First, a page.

Book Image

Getting Started with NativeScript

By : Nathanael J. Anderson
Book Image

Getting Started with NativeScript

By: Nathanael J. Anderson

Overview of this book

NativeScript allows you to build a fast cross-platform application that has a native UI. NativeScript is a true cross-platform framework that generates native speed applications using the native components of the host platform, all using JavaScript. Although NativeScript allows you to build your application in JavaScript, you have full access to the host OS from your code, allowing you to easily tweak or use new platform features instantly at native code speeds. Whether you have already developed multiple applications or zero applications, this book will help you to develop your next application in a cross-platform framework quickly, saving you a massive amount of time and money. This book concisely shows you NativeScript’s built-in framework that allows you to rapidly develop a fully-working compiled cross-platform application in just a few chapters. It starts by laying the foundation of NativeScript and working through the fundamentals to create a basic shell of the application. Moving on, you’ll see how to build a full-fledged application step by step. We’ll show you how to use plugins, and how to communicate with the native OS libraries easily so that you can customize your application as if your app was created in Java or Objective C. We then deal with the issues that arise from being cross platform and compensate for the different screen sizes, screen resolutions, and device abilities. Finally, we progress to testing and deploying your app.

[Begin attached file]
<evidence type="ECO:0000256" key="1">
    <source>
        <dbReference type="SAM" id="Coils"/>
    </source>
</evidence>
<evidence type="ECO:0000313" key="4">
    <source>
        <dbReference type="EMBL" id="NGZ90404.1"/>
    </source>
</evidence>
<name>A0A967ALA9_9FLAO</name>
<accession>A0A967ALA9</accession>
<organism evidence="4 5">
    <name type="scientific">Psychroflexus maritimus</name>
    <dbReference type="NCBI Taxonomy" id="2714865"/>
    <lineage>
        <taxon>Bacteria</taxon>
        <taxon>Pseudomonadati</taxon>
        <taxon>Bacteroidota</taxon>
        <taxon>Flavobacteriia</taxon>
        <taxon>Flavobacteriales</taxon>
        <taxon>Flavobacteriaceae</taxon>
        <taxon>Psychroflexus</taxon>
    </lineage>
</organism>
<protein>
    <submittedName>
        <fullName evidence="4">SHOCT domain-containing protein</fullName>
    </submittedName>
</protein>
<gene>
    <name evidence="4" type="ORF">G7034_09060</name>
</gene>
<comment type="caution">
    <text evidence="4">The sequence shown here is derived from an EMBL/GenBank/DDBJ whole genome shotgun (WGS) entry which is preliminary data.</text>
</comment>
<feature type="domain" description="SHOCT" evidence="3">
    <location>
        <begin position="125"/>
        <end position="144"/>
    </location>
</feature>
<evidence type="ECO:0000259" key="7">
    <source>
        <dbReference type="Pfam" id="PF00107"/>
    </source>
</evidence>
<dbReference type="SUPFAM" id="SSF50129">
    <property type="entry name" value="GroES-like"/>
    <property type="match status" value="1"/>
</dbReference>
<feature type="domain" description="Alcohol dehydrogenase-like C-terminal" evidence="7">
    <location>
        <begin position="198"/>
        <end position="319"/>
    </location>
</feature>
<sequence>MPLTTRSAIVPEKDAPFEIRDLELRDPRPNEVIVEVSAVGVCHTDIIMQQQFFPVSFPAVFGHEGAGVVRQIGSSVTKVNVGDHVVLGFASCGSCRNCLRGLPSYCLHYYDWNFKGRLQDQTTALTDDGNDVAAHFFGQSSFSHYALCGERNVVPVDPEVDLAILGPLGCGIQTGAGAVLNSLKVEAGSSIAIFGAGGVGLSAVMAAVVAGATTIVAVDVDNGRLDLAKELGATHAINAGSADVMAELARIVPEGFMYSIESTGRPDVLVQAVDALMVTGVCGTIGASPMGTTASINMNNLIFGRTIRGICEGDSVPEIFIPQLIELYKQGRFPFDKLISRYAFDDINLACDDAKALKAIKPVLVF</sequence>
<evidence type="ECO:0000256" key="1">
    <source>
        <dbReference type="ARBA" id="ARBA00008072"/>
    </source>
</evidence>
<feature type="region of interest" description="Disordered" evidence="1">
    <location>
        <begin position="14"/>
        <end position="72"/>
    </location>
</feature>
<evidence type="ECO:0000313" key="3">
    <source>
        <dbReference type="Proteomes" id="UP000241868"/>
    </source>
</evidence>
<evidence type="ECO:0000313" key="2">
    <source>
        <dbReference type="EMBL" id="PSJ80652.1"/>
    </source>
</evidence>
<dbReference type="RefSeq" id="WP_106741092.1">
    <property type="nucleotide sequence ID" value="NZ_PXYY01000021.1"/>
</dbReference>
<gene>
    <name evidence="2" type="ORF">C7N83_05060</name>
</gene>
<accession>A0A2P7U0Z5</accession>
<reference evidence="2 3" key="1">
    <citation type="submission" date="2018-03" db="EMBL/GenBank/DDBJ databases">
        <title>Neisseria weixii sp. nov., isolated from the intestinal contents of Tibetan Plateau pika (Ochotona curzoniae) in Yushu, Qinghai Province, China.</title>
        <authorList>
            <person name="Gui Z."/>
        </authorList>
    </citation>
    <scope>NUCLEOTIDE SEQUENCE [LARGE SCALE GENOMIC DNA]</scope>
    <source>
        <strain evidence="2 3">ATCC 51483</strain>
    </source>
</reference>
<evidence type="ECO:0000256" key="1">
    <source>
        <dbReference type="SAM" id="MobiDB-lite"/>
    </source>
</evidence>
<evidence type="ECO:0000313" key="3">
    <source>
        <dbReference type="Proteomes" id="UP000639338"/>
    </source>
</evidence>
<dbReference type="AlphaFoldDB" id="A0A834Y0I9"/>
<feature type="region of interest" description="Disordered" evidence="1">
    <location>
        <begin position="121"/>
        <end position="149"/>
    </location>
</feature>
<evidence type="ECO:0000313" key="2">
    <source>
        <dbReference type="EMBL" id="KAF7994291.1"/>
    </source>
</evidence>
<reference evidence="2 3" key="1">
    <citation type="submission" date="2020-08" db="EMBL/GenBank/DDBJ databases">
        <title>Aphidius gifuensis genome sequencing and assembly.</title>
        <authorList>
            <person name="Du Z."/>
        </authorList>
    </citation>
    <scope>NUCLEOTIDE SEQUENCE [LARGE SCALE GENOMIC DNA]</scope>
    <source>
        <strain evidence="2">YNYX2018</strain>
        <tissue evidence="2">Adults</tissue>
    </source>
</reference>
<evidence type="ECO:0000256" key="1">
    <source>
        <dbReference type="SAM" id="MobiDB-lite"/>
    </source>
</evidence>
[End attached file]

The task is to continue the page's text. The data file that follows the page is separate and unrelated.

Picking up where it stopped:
Table of Contents (15 chapters)
Getting Started with NativeScript
About the Author
About the Reviewer

Building our featured application

We will now build a full-featured cross-platform communication application. This application will ultimately allow you to have real-time communication with any other people connected to the same server. The application will run the exact same way on each of the platforms. By the time we are done, the application will look like this:

The first thing we will work on is the settings screen, as we need some place to put in the server address and your name. Then, we will begin work on the main application screen. Let's get this show on the road!

Nonvisual components

In the prior chapters, we started to create a page called settings, but now, we actually need to convert it from that simple demo test screen into a real settings screen. For this screen to work properly, we need a component that we can use to store information when our application is no longer running. The best component for this is the application-settings component. This is a nonvisual component...